The Young Turks, one of the longest-running progressive digital video media outlets, announced a major round of funding on Tuesday.
Led by 3L Capital, Greycroft, e.ventures, and business executive and Democratic Party kingmaker Jeffrey Katzenberg’s WndrCo. will invest $US20 million in the progressive media company, which has been livestreaming hours of video content with a progressive perspective for over a decade.
“We’ve got the content side figured out pretty well, ranked number one in the news vertical in all the rankings, but its time to build out the rest of the business,” co-founder and host Cenk Uygur said in an interview with Business Insider.
The Young Turks, which has been funded through advertising revenue, paid subscriptions, partnerships with VCs, and even crowd funding, plans to double the size of its newsroom and business operations to about 200 people.
Uygur said the company will focus much of the investment on filling out TYT’s backend tech and sales needs, while 3L Capital’s Shawn Colo also told Business Insider that the funding is partially billed toward helping TYT expand its creative marketing offerings, including live events.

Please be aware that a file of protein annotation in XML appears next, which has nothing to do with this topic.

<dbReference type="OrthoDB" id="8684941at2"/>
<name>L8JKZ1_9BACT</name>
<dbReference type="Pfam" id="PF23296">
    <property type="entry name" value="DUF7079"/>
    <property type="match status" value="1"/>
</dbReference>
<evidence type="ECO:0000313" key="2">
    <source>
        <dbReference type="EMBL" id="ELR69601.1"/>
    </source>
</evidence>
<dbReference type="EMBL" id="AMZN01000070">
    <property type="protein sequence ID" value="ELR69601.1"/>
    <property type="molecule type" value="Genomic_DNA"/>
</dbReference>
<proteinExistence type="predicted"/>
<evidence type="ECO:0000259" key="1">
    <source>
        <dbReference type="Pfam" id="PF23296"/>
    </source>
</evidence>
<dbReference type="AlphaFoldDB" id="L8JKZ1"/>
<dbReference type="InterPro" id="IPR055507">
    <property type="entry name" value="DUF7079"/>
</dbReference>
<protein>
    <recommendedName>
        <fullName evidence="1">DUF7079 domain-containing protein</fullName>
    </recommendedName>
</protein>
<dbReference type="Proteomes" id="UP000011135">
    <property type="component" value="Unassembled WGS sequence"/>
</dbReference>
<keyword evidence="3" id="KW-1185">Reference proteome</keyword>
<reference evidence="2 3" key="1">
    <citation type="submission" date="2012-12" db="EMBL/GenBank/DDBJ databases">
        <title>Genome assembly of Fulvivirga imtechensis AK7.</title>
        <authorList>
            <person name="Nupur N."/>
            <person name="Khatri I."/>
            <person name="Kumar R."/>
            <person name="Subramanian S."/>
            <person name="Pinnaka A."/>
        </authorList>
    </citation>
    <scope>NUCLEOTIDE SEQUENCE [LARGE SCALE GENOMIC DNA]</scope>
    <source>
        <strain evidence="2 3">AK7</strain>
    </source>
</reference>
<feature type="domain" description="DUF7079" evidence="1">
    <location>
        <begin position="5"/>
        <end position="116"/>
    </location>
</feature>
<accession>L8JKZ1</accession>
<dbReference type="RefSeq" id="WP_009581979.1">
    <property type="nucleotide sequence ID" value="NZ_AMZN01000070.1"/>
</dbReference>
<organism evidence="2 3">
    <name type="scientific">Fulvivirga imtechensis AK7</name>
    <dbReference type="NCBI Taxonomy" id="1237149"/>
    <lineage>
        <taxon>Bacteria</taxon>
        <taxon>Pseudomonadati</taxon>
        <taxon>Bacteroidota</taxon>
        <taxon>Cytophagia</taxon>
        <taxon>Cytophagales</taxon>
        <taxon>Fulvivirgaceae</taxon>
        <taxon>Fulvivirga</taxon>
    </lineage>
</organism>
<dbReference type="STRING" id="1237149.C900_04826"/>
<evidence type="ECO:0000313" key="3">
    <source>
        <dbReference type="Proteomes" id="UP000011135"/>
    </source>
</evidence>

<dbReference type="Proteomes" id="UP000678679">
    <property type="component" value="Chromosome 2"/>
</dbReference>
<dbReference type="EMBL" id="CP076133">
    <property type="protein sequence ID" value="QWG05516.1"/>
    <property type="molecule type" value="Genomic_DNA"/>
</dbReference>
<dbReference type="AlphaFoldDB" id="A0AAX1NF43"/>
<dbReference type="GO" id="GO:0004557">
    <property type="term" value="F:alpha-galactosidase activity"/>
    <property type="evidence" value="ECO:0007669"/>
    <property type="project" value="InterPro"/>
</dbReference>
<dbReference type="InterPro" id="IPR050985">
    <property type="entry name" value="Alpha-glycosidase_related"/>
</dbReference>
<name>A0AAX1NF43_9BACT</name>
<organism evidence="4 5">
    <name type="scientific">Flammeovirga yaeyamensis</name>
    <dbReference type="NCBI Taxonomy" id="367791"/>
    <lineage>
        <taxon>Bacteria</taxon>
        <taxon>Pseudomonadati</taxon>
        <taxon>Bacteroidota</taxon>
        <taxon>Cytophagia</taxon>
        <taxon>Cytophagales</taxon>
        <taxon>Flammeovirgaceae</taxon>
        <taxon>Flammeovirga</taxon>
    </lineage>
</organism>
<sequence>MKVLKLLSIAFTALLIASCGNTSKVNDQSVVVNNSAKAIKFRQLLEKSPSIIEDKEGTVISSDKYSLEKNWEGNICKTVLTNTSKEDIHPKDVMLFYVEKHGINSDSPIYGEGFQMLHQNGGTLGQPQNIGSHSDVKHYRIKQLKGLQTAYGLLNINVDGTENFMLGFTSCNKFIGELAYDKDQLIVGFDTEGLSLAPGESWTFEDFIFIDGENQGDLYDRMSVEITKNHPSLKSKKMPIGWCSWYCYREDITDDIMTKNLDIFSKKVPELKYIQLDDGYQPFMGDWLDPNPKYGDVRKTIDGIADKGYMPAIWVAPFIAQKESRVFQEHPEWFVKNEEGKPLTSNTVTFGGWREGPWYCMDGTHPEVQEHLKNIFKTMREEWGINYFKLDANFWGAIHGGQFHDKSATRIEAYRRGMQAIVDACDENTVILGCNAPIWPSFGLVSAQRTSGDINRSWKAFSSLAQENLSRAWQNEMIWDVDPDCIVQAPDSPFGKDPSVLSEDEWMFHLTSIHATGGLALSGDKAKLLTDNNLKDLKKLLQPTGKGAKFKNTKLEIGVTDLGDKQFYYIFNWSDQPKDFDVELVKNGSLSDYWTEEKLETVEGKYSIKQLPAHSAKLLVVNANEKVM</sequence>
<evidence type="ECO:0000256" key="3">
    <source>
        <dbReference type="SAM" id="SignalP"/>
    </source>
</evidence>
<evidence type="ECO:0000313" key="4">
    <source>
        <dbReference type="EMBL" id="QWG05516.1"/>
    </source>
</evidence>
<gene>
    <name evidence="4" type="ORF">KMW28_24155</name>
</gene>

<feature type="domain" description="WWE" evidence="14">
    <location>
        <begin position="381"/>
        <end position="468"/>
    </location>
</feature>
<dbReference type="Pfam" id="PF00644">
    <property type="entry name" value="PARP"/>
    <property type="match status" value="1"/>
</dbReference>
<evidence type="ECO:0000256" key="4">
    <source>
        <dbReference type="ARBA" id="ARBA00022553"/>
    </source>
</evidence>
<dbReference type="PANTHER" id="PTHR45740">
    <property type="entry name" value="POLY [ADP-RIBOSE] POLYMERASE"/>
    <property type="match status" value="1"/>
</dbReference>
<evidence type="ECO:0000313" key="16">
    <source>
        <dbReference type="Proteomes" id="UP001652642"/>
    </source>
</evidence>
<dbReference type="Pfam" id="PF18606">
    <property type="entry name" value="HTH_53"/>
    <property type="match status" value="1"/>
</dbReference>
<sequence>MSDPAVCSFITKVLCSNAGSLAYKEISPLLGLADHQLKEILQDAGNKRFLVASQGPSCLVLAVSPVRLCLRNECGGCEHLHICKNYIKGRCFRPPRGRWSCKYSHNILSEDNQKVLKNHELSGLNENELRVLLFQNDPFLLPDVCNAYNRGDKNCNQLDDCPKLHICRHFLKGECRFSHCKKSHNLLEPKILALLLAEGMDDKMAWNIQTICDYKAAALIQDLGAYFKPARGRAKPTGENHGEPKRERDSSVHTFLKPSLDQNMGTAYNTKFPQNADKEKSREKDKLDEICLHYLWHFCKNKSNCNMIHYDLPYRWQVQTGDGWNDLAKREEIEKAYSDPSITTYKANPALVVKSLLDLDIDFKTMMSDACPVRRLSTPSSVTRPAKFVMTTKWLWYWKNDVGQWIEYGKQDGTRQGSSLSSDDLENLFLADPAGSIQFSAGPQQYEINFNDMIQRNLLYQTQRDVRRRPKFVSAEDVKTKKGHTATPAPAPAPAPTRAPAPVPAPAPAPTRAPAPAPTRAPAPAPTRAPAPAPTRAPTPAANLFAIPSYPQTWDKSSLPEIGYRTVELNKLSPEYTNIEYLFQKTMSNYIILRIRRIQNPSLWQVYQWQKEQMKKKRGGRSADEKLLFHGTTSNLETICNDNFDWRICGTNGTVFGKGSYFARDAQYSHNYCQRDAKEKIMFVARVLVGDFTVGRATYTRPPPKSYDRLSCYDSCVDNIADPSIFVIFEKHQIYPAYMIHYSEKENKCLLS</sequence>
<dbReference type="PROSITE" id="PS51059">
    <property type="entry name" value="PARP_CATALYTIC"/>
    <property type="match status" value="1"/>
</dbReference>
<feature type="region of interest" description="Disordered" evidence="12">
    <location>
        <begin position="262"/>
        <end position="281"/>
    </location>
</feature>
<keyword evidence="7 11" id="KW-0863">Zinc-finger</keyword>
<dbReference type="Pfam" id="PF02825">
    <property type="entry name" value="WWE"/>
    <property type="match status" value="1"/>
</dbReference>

With many media companies offering “skinny bundles” of television channels offered as online-only broadcast networks, Uygur and Colo both see the moment as an opportunity for TYT to finally compete directly with traditional media companies and cable networks.
“We already are top three on Pluto and Comcast’s Watchable, and we’re very excited about the skinny bundles,” Uyger said. “It’s going to be a very productive place for growth and to be able to compete head-to-head with the TV players.”
The Young Turks have grown significantly since launching on YouTube in 2005, racking up 3.4 million subscribers, which Colo described as highly engaged, and which investors viewed as attractive at a time when many digital media companies are fighting for readers’ attention.
The network hit its stride during the 2016 Democratic primary, throwing its full support behind Sen. Bernie Sanders during a moment when many left-leaning pundits, opinion columnists, and comedians were sceptical of the Vermont senator and his campaign platform.
Still, the announcement was met with some scepticism among many who have noted TYT’s aggressive, at times obsessive coverage of money’s influence on politics.
Uyger dismissed the argument, saying he was “greatly amused by the lack of reason” of his critics.
The TYT founder said the network would remain committed to removing big money from politics, and noted that he didn’t see the investment as corrupting the network’s political coverage or bent.
“Getting money into your company is a completely different concept, it has nothing to do with money in politics,” Uyger said. “It’s a preposterous statement. How could anyone ever build a company if they didn’t have investments? It doesn’t make any sense, I don’t know how to address it when its not based on logic.”
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